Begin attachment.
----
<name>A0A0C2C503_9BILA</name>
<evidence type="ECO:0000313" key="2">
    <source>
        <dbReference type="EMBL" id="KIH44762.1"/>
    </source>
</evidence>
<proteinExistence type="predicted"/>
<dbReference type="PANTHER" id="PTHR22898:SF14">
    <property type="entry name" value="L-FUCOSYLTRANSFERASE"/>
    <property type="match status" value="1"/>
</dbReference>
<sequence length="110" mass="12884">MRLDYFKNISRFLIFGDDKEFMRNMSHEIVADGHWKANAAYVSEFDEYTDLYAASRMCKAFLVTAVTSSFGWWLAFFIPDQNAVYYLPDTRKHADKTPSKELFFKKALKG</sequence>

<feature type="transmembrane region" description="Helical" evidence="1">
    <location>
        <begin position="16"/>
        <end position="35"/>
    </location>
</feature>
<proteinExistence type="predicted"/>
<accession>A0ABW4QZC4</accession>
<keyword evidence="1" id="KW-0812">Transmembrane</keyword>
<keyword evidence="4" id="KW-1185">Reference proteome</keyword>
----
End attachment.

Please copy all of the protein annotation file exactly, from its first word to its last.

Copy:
<name>A0A0C2C503_9BILA</name>
<evidence type="ECO:0000313" key="2">
    <source>
        <dbReference type="EMBL" id="KIH44762.1"/>
    </source>
</evidence>
<proteinExistence type="predicted"/>
<dbReference type="PANTHER" id="PTHR22898:SF14">
    <property type="entry name" value="L-FUCOSYLTRANSFERASE"/>
    <property type="match status" value="1"/>
</dbReference>
<sequence length="110" mass="12884">MRLDYFKNISRFLIFGDDKEFMRNMSHEIVADGHWKANAAYVSEFDEYTDLYAASRMCKAFLVTAVTSSFGWWLAFFIPDQNAVYYLPDTRKHADKTPSKELFFKKALKG</sequence>

<feature type="transmembrane region" description="Helical" evidence="1">
    <location>
        <begin position="16"/>
        <end position="35"/>
    </location>
</feature>
<proteinExistence type="predicted"/>
<accession>A0ABW4QZC4</accession>
<keyword evidence="1" id="KW-0812">Transmembrane</keyword>
<keyword evidence="4" id="KW-1185">Reference proteome</keyword>